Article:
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Retirement Planning

Traditional IRA

A traditional IRA is the "original" IRA. It is available to anyone, regardless of adjusted gross income. Contributions to a traditional IRA may be deductible from current federal taxable income. Taxes must be paid upon withdrawal of any deductible contributions plus earnings and on the earnings from your non-deductible contributions.

Features of a Traditional IRA

  • Individuals may contribute up to $6,000 in 2021 to a traditional IRA (If you have both a traditional and Roth IRA, your total contributions cannot exceed the contribution limit per person per tax year.) Individuals age 50 and older may increase their contributions by $1,000 in 2021.
  • Contributions may be tax deductible from your current federal income.
  • The earnings on your investments are tax-deferred until you make withdrawals from the traditional IRA.
  • Prior to age 59 1/2, distributions may be taken from a traditional IRA for certain reasons without incurring a 10% penalty on earnings.
  • By age 72, you must begin to take certain minimum distribution amounts from your traditional IRA.
    Under the Coronavirus Aid, Relief and Economic Security (CARES) Act, required minimum distributions (RMDs) for 2021 have been waived. The waiver of RMDs applies to all taxpayers; it is not limited to those affected by the coronavirus.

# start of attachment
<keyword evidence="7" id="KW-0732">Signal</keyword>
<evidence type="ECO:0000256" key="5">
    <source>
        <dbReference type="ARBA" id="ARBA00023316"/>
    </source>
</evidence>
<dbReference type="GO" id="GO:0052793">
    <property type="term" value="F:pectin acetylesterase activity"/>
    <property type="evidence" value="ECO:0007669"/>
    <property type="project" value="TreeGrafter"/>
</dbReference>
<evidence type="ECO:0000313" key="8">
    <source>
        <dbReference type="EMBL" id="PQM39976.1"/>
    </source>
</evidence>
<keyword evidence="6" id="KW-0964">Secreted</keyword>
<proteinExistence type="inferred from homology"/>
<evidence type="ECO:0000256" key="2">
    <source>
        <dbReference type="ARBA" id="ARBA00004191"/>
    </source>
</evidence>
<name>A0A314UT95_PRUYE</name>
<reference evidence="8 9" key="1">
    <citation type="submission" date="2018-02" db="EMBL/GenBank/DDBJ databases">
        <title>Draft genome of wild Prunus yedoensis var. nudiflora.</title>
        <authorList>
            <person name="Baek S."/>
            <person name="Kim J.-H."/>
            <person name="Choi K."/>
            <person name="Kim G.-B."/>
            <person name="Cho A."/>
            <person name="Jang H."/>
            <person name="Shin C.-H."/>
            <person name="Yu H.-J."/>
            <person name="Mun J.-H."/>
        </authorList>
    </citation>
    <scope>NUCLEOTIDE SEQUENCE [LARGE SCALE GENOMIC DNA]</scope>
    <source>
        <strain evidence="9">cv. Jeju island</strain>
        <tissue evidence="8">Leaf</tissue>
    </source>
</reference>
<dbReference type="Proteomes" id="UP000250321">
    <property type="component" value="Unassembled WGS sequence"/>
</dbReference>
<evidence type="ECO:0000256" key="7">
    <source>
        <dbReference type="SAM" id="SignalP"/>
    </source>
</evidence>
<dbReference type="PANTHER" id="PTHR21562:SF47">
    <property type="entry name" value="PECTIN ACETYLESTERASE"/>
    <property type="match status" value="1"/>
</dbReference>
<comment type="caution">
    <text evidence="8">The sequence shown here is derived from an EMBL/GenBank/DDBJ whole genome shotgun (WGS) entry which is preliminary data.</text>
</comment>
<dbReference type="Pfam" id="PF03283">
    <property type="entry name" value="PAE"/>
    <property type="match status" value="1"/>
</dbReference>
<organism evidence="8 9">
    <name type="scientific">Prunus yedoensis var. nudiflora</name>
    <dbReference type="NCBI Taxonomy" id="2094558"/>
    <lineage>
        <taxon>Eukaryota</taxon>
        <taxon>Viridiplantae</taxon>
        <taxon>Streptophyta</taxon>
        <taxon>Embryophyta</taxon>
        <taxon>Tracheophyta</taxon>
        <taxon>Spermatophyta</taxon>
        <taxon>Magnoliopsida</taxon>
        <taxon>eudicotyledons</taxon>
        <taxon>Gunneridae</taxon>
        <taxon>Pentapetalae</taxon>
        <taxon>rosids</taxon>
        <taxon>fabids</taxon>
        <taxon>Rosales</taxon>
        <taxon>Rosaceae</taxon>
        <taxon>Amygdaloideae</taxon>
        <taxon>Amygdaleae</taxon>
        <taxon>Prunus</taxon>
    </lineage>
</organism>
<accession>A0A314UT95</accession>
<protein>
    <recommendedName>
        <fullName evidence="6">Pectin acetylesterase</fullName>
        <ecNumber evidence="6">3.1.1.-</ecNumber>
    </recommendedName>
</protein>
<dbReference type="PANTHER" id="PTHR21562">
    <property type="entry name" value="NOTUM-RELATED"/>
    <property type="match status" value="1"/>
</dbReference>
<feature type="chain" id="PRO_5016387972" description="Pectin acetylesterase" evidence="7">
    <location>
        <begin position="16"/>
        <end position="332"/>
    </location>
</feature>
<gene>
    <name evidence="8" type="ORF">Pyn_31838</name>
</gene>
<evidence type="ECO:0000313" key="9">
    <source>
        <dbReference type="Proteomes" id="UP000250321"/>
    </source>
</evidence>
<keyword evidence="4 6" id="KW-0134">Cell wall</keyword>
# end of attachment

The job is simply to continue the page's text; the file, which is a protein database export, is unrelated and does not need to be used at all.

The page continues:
When can you deduct contributions to a traditional IRA?

As you can see, part of the attractiveness of a traditional IRA is the potential to take a tax deduction from your current federal income on your contributions. You can fully deduct your contributions to your traditional IRA from your federal taxable income if:

  • You or your spouse are not active participants in an employer-sponsored retirement plan, including pension, profit sharing, 401(k), SEP/IRA or 403(b) tax-sheltered annuity plans; or
  • Your spouse is an active participant in an employer-sponsored plan and you are an at-home spouse or a spouse not covered by a retirement plan and your joint income is below $198,000 in 2021 or
  • You are an active participant in an employer-sponsored plan and your adjusted gross income (AGI) is $66,000 in 2021 or less for single taxpayers. For married taxpayers filing jointly it is $105,000 in 2021.

You can partially deduct your contribution to a traditional IRA even if you participate in an employer-sponsored retirement plan if your AGI is between $66,000 and $76,000 in 2021 for single taxpayers. For married taxpayers filing jointly it is between $105,000 and $125,000 in 2021.

Different rules apply if you are married and file separate income tax returns. Consult your tax advisor for more information.

None of the information in this document should be considered as tax advice. You should consult your tax advisor for information concerning your individual situation.